A: Thanks for contacting me.The Servicemember’s Civil Relief Act offers a wide range of protections for military members, including some that pertain to loans and interest rates. However, I don’t know if you will be able to get any late fees or interest charges waived in this situation. The SCRA doesn’t eliminate the requirement to make on-time payments for loans entered into before the service. What it does do is allow you to lower your interest rate to 6% for pre-service debt and obligations.

What this means, and what you should do. The SCRA allows you to request that your interest rate be lowered to 6% for all debts incurred before your wife entered the military. This would apply to her credit card, and any other loans she has. Note, this will only apply to loans with her name, this won’t apply to loans that you have only in your name. The lender is required to lower the interest rate to 6%.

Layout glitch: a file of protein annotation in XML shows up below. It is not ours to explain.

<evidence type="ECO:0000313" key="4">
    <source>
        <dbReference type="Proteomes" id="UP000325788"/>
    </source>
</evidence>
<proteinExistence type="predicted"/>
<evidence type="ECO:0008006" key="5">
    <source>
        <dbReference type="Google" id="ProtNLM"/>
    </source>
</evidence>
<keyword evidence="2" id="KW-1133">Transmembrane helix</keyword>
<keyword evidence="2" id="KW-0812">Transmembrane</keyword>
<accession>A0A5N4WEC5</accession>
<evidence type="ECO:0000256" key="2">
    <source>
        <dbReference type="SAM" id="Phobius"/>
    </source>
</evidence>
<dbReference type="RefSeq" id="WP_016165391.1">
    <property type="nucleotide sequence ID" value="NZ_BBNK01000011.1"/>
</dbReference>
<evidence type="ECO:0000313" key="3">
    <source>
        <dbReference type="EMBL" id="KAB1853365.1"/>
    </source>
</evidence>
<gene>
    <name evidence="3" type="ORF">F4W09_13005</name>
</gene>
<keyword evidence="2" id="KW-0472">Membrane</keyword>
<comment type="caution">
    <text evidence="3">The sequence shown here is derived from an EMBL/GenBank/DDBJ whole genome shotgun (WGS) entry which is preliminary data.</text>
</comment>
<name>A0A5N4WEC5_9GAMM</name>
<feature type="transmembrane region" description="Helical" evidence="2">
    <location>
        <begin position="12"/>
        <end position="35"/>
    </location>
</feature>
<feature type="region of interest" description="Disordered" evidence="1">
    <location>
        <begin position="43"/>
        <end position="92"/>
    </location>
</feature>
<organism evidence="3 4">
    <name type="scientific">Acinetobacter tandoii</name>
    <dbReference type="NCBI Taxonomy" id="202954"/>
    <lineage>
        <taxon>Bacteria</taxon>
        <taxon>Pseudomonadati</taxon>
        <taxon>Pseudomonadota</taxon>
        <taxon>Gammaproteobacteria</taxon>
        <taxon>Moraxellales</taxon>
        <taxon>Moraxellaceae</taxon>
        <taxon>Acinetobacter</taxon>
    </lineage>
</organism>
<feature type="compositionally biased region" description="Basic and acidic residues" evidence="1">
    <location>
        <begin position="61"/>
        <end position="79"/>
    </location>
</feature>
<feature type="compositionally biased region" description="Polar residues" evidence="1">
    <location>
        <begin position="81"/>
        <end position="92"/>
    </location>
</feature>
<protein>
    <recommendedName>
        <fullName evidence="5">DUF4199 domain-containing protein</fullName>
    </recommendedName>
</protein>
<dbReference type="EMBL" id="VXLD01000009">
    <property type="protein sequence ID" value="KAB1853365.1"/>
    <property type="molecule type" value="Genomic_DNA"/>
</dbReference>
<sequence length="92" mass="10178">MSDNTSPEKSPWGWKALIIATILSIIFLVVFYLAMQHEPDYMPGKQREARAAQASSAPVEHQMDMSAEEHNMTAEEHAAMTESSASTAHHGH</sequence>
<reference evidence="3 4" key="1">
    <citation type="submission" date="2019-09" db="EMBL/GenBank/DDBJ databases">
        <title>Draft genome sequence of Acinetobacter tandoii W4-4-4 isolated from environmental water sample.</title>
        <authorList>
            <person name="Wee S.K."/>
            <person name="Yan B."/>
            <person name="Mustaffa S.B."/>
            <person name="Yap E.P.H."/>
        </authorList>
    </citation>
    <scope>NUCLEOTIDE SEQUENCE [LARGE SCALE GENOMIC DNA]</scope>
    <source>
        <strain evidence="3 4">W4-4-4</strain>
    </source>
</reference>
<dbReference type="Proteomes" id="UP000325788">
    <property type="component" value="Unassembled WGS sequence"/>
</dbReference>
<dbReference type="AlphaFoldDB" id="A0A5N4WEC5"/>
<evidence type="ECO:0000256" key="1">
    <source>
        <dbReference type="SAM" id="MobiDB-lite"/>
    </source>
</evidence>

This decreased interest rate will only apply to old charges, and will not apply to anything that was put onto the card after she joined the military. But it may help you pay off the credit card balance more quickly. You can contact your base legal department with assistance if your credit card issuer does not readily lower the interest rate. Even though it is the law, some companies push back, either out of ignorance of the law, or because they prefer to use other methods before complying. Don’t let them push you around – this is a law they must comply with!